The projection on the scrim is of a Pre-Columbian figurine: a human head molded from red clay. Its expression is blank, its features inchoate, its blind eyes stare out at the audience. Against this backdrop, 19 dancers in dark bodysuits crouch low to the floor like crabs. The whole group rocks slightly, like it’s a single organism. Occasionally, a leg shoots up.
In “Parabelo,” it often seems the dancers are parts of a larger whole, a parade of ants driven by some deep biological imperative for survival. It’s a cheerful army of vigorous athletes, their limbs singing to the vibrant rhythms of traditional Brazilian folk music. But as close as “Parabelo” comes to the pure entertainment of Samba, it keeps pointing back to more primal impulses. In one languid pas de deux, a man carries a woman like a rag doll over his arm. She’s so passive she appears nearly weightless, and her feet barely skim the ground. Later, she snaps into action, shimmying her shoulders and swaying her hips in a midriff-baring top along with the rest of them. Like paper dolls, they link their arms and cavort around in trios, legs moving so fast they’re a blur.
Choreographer Rodrigo Pederneiras was inspired by the insatiable spirit of the people of Sertão Nordestino, a particularly poor region of Brazil. Later in the dance, the backdrop shifts to family snapshots that might represent these people: a couple standing stiffly and holding hands, a photo of a young man in a military helmet. Beneath these images, the Brazilian beach party gets wilder and wilder: backbends and body rolls, sweat-glistening six packs. The implication is that Brazil is both this and that; the carnival and the dry, barren land, the joy and the struggle. More importantly, it implied that we’re all human, and everyone’s in it together.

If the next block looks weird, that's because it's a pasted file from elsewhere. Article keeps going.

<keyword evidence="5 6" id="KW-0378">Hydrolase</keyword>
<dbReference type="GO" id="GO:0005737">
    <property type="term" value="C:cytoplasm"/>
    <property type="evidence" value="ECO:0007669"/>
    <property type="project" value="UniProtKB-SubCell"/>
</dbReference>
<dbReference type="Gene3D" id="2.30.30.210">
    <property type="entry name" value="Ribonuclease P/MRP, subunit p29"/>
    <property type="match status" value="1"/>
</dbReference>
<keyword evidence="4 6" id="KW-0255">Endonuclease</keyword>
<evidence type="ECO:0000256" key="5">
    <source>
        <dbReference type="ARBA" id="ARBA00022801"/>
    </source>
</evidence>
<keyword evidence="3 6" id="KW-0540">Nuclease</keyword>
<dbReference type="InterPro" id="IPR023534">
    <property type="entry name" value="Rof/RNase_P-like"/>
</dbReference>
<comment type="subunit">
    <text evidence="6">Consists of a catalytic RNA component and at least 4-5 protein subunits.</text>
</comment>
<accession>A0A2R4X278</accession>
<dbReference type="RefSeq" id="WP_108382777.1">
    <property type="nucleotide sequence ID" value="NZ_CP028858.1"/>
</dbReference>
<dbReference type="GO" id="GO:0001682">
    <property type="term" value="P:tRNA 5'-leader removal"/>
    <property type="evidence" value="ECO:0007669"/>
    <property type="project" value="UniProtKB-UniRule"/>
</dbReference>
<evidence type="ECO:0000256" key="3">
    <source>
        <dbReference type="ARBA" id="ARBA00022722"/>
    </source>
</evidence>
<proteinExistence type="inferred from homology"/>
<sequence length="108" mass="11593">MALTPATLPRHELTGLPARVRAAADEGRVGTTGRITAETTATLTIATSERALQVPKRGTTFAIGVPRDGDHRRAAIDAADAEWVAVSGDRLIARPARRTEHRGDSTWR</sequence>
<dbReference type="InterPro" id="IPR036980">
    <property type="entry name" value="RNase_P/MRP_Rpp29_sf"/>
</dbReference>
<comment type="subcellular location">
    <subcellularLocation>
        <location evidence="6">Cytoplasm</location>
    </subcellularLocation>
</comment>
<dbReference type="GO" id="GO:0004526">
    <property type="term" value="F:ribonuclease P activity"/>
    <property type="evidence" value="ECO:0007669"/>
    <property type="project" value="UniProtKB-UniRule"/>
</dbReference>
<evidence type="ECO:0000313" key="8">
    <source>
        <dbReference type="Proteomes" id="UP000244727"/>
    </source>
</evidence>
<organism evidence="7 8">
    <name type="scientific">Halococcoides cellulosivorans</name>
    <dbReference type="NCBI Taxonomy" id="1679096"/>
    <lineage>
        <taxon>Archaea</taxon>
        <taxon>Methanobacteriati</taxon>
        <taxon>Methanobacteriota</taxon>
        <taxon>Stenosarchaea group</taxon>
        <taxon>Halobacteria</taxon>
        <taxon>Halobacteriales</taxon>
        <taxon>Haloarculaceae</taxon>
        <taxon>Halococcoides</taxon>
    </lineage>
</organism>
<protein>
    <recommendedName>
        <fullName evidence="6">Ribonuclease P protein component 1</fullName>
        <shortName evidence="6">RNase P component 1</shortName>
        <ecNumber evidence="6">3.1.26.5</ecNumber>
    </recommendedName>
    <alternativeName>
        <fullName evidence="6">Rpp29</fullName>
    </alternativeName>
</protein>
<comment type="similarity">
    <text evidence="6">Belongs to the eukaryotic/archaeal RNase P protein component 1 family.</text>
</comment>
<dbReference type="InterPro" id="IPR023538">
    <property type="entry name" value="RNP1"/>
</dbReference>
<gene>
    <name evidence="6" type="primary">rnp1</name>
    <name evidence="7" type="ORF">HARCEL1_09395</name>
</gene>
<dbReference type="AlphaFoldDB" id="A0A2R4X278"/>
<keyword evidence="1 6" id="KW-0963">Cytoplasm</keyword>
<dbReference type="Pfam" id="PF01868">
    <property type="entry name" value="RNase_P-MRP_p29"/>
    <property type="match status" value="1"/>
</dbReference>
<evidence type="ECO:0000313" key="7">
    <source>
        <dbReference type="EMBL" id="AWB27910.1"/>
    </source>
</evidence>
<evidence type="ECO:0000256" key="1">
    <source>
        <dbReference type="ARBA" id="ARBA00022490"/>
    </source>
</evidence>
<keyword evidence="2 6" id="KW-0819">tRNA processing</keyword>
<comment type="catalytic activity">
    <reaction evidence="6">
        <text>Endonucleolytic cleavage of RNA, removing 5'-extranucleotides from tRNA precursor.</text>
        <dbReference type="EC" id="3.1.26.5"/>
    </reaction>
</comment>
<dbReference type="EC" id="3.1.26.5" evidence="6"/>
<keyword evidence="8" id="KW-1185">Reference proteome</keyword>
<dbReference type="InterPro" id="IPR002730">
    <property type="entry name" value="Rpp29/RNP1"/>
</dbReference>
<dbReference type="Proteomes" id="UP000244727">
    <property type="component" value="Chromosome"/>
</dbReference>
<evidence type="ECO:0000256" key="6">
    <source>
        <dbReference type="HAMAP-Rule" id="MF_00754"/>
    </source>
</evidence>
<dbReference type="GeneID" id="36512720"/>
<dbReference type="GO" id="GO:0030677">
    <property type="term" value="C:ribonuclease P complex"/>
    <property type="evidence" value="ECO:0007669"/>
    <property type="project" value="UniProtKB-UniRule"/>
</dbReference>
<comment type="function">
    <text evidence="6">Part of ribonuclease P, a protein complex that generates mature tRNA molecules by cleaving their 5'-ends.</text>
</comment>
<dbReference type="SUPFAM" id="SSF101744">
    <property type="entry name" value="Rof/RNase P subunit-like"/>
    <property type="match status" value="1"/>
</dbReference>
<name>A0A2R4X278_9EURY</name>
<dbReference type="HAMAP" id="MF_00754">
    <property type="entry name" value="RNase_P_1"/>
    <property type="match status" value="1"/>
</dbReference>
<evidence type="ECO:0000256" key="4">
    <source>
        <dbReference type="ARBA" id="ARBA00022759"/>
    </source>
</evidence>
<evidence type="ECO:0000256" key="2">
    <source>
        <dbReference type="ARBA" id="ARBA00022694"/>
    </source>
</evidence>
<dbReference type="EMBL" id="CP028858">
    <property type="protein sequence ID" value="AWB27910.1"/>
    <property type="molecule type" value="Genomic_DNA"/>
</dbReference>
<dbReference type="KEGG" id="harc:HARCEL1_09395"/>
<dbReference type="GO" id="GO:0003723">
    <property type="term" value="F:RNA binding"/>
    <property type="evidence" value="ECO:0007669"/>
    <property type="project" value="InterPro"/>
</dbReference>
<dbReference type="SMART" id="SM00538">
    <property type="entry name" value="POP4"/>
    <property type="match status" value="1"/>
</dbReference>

For their Santa Barbara debut, Grupo Corpo paired the 15-year-old “Parabelo” with their newest work, “Ímã.” With a complex score by contemporary Brazilian trio Moreno, Domenico, and Kassin and a basis in the abstract notion of magnetism, “Ímã” is distinctly more modern than “Parabelo.” Yet there are echoes of the first work, from the opening in the same crab-like position to the almost constant bounding and jumping that follows. In “Ímã,” though, there’s more pairing off. A man carries a woman across the stage on his hip; two women grip each other at the wrist and bounce off each other’s bodies like pinballs. Sometimes it’s like a sophisticated version of leapfrog and everyone’s having fun, but a slight shift in weight dynamics turns what looked like play into manipulation. Mostly, it’s sexy and exuberant, and every dancer is an exquisite virtuoso, tossing off straddle leaps and layouts like they’re as natural as walking.